Are Disasters Good for the Economy?


Having family in tornado stricken Oklahoma is an uneasy trial this time of year. With the recent Shawnee and Moore, OK tornadoes reminded us in Georgia how precious our family relationships really are. Both my wife and I have had first hand experience with tornadoes and their lasting devastation.

As the media reports on the natural disasters that strike us all from time to time, it is important to remember that in no way do these disasters lead to an economic benefit for any economy. In a 2008 article, on the heals of the Shicuan Province earthquake in China that left some 80,000 dead, The Boston Globe released a story by Drake Bennett titled, “How Disasters Help with subtitle of Natural disasters can give a boost to the countries where they occur – and sometimes, the more the better”. In this commentary Bennett makes one economic blunder after another. The most glaring being that, in order to “prove” his thesis he cherry picked research articles and statistics. The opposing opinion has exhaustive studies on the subject, but Bennett only gives little space for these.

A look further, he makes that typical pundit use of the term “some”. As in, “some economists say” or “some people think” and so on. How much is “some”? No one knows. It’s a convenient way to interject your opinion where it doesn’t belong or when the facts don’t support your position. If I made the claim that the earth were flat, I could always find “some” that would agree with me. It means nothing.

Bennett goes on to state,

Traditionally, analysts have cautioned that Chinese growth figures should be greeted with skepticism, but, according to one school of economic thought, there may be something to the idea that the quake served as a brutal stimulus. In fact, some economists argue that hurricanes, earthquakes, floods, volcanic eruptions, ice storms, and the like, despite the widespread destruction they leave behind – indeed, largely because of it – can spur economic growth.

Notice the term “some economists” again. Who are these economists and how many? The “one school of economic thought” that Bennett eludes to is Keyensianism. The school of thought most adopted by central planners and their court priesthood, the academics and mainstream media. By being the only school of thought on an issue doesn’t necessarily discredit the position though. Not that it matters. The position itself is so ludicrous that simple logical deduction can smash it. Why wait on nature to destroy infrastructure when we could just roll a battalion of tanks down the city streets, blasting away? When a structure is constructed, shouldn’t the builders destroy the completed project and build another in it’s place?  Shouldn’t “some” economists logically then, encourage arson and bombings?  Just think of all of that economic stimulus!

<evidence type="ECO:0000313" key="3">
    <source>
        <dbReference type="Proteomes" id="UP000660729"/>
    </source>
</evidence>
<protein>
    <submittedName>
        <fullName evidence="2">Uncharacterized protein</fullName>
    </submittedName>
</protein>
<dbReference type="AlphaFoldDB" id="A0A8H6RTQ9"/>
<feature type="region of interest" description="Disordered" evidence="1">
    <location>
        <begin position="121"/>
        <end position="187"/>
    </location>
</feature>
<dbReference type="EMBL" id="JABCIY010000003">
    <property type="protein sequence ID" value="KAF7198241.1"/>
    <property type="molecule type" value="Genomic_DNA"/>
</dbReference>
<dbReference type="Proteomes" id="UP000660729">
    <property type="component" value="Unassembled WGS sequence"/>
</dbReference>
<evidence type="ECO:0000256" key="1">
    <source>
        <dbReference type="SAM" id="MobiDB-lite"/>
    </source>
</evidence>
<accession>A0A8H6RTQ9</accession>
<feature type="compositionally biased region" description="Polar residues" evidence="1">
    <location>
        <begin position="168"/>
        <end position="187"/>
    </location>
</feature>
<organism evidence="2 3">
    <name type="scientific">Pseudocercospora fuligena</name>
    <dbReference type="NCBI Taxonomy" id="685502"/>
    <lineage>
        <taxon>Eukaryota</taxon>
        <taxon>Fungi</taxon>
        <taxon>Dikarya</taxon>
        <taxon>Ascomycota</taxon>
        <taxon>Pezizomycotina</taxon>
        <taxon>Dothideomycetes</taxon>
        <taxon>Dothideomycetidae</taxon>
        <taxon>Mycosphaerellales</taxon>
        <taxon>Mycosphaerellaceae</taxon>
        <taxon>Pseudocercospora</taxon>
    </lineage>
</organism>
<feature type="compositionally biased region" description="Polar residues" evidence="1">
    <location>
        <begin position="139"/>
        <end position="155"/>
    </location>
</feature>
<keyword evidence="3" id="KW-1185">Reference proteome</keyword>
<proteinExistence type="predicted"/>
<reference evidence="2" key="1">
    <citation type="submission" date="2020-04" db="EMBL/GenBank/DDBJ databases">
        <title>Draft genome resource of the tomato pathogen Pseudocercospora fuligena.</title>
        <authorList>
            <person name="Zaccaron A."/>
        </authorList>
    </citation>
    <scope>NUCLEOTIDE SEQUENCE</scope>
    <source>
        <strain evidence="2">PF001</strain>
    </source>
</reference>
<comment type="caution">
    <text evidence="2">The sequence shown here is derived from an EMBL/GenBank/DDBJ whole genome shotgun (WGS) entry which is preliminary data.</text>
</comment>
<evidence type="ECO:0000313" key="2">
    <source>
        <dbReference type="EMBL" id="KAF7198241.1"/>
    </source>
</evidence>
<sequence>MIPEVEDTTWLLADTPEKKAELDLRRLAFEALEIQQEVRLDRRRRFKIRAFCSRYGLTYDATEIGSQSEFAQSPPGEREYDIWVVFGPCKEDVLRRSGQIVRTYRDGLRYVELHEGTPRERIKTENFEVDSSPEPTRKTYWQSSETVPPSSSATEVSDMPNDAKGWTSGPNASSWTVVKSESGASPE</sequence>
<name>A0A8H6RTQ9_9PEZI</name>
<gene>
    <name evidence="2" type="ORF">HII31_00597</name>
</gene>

Broken Windows

Frederic Bastiat (1801-1850) would call this “The Broken Window Fallacy”. Bastiat used the example of a boy who accidentally broke the window of a baker’s shop. The towns folk gathered around and commented on how the money spent on replacing the window will be good for their local economy. After all, the glassier will receive the benefit of the money and spend it in the economy. The receiving business will pass that money on to the next and so and so on. What Keyensians call “The Multiplier Effect”. In fact, it was a good thing that the baker suffered the damage. The baker, on the other hand, set the record straight. He explained that instead of replacing a good that had already been produced and thus had already contributed the local wealth, he had planned on purchasing a new coat from the tailor with that money. The new coat would in turn add to the local wealth of the economy. Replacing a good already produced only gives a short term gain to the receiver of the money. The economy as a whole benefits in no way since the scarce resources had already been employed in making the first window. Employing those same resources again to replace a good that had already been produced actually subtracts from the overall wealth of an economy.

Bennett argues against Bastiat by saying,

“When something is destroyed you don’t necessarily rebuild the same thing that you had. You might use updated technology, you might do things more efficiently. It bumps you up,” says Mark Skidmore, an economics professor at Michigan State University. “Disasters help people think about things differently.”

This might fly in a zero transaction cost world, but we live in a reality where transactions do have a cost. Who pays for all these upgrades? Should the baker then, in Bastiat’s example, upgrade to triple pain UV resistant glass? He would most definitely pay more for the “bump up”. How does that benefit the baker? Keyensians would say that the baker doesn’t pay out of pocket for the new window, he has insurance.  But at their own peril, they ignore secondary effects and long term consequences. The payout of funds from an insurance pool effects many participants, causing their premiums to increase and thus subtracting from the available capital to invest in real economic wealth. Sure, the baker has a new window that might save him $2.00 on his next power bill, but how does that add to the wealth of the economy as a whole? It doesn’t. If the baker wanted to upgrade to a newer type of glass, he should invest his own capital. By dispersing the costs, socially, only creates a moral hazard by killing the incentive to minimize risk. The obvious example being the government’s backed mortgage policy that led to the housing crisis in 2008.